One might think she would have enough on her plate at Tate without simultaneously co-curating a major show up the road at the Royal Academy, but she is used to juggling several balls at once. How did Modern British Sculpture come about, I wondered, and why now? ‘It was really Anthony Caro’s initiative. Norman Rosenthal [former head of exhibitions] had been resistant to the idea but when he departed Caro started to lobby for a major show, and the RA set up three workshops to discuss it. I could only attend the third, and to my surprise they sprung the invitation to curate the show, in partnership with a working sculptor. Keith Wilson and I had collaborated on a show in 2003 in Leeds, so he was the obvious choice.
‘The RA has had a somewhat ambivalent relationship with sculpture; there have been only three sculptor presidents in its 250-year history — Frederick Leighton, Charles Wheeler and recently Philip King. And it virtually turned its back on sculpture at times — the Fifties and Sixties, for instance, a richly fertile era — so, even though this show doesn’t set out to be radical, it is in a sense radical for the RA.’ Does the exhibition ask questions rather than posing answers, I wonder. ‘Well, we’ve set out to make a show that is intelligent, and responsible about telling the story — but we certainly don’t duck the questions,’ she adds.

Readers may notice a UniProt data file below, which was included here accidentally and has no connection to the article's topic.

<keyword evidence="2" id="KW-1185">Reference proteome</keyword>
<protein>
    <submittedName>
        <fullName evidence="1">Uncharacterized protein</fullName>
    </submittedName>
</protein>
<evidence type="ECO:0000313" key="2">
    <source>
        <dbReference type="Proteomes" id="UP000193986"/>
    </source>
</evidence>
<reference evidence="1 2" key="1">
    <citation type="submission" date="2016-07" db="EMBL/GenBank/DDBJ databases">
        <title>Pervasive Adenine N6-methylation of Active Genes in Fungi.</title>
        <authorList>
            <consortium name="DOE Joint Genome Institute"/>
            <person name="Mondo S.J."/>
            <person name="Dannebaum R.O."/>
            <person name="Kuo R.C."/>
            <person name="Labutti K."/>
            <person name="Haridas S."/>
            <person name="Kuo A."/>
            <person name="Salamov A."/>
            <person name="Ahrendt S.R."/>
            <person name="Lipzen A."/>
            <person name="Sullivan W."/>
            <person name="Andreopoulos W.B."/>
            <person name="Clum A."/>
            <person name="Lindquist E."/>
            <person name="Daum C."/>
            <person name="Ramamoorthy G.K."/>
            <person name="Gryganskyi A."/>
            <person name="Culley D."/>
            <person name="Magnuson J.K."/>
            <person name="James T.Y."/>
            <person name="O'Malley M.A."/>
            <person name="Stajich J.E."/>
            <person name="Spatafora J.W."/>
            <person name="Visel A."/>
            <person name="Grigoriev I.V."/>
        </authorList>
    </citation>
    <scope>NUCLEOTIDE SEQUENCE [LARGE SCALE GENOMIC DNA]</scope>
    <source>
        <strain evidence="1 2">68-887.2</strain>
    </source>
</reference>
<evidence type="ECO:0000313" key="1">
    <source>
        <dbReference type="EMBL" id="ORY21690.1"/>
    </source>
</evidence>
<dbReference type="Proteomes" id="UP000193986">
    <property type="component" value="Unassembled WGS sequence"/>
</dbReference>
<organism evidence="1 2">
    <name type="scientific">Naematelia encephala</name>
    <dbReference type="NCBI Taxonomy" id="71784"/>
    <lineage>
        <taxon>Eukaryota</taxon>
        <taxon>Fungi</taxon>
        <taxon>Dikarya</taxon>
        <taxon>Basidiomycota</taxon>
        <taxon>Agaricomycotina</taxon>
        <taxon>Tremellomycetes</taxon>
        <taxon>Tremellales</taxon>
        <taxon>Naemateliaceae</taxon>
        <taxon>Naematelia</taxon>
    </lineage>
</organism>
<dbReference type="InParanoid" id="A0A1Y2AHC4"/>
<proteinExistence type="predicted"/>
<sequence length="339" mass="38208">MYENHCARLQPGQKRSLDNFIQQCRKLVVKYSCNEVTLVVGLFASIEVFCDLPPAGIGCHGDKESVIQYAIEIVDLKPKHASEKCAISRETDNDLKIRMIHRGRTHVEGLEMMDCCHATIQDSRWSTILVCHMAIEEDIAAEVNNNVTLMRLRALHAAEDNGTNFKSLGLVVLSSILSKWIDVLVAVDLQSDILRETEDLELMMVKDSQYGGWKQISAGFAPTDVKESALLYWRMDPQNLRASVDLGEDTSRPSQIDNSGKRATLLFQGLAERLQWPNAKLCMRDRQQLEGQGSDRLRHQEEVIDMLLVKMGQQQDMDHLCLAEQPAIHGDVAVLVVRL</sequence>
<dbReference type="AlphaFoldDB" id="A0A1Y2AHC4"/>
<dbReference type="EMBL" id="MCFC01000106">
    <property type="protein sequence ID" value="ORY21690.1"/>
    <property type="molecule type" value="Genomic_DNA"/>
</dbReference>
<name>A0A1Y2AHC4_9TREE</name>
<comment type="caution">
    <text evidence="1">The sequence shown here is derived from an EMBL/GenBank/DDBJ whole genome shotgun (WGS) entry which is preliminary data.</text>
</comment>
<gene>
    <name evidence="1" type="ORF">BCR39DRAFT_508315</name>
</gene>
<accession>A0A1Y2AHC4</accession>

It’s clear that the story it tells has a huge range of reference, both in terms of time and place. ‘It’s taking place in London, once centre of an empire, a city with museum holdings from all over the world. People may be amazed to come to a show of modern British sculpture and find there objects dating from 2,000 BC, from Easter Island, from Peru, but we wanted to highlight the conversation sculpture has always had with a longer past, a wider world. Think of Epstein, Gaudier-Brezska, Gill, steeped in other cultures, other eras…’
Curtis herself is so steeped in the subject that her insistence on what’s important has real authority: sculpture’s commemorative role, its political engagement, its choice between figuration and abstraction, exemplified by Henry Moore and Barbara Hepworth. Does she agree with William Tucker’s remark that a sense of the figure is central to the process of sculpture? ‘I think the figure is always there, even when it’s not there,’ she affirms, citing even Caro’s groundbreaking abstractions in scrap and steel as pieces whose essence is to reflect back the presence of the viewer.
The idea is to juxtapose works thematically in ways that challenge traditional assumptions, each gallery posing its own visual argument. But it is not about process: ‘I have to be careful not to make too many shows in one,’ she says. ‘I must have curated 100 sculpture shows in my life and I’ve discovered there are 100 different ways of showing sculpture — just as there will be 100 different reactions to the way we’ve done this.’
To judge by ruffled feathers among some RAs, not all of them will be wholly positive, but she is plainly not fazed by controversy, a quality vital in the director of a gallery that hosts the Turner Prize alongside the nation’s collection of Turners. Tate Britain has been fast making up the visitor numbers it lost to Tate Modern ten years ago, and Dr Curtis’s thoughtful ambitions for its future look set to put it on an ever-more equal footing.